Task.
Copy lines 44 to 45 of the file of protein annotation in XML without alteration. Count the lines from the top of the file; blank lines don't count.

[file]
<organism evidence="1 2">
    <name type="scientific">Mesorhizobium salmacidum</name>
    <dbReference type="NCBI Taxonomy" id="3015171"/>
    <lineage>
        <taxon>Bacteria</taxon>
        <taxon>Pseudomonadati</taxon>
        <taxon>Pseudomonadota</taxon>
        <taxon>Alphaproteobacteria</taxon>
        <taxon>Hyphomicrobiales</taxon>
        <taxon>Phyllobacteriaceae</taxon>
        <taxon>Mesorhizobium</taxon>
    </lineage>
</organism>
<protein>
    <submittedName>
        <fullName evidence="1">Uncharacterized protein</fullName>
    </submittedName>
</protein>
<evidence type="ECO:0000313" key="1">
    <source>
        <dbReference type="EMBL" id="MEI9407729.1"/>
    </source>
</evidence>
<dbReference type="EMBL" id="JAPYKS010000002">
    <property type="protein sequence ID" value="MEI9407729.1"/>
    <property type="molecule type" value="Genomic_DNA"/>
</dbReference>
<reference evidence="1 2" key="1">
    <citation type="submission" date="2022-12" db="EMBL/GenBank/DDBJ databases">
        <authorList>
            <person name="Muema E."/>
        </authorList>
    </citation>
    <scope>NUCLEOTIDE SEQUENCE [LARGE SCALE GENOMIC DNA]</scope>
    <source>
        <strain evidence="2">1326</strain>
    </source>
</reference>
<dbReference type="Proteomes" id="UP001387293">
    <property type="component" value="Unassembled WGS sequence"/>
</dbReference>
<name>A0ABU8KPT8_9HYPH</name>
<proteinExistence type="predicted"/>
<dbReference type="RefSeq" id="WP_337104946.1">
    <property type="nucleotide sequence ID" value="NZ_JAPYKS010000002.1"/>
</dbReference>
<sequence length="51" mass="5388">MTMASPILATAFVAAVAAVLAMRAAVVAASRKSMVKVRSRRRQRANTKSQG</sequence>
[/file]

<dbReference type="RefSeq" id="WP_337104946.1">
    <property type="nucleotide sequence ID" value="NZ_JAPYKS010000002.1"/>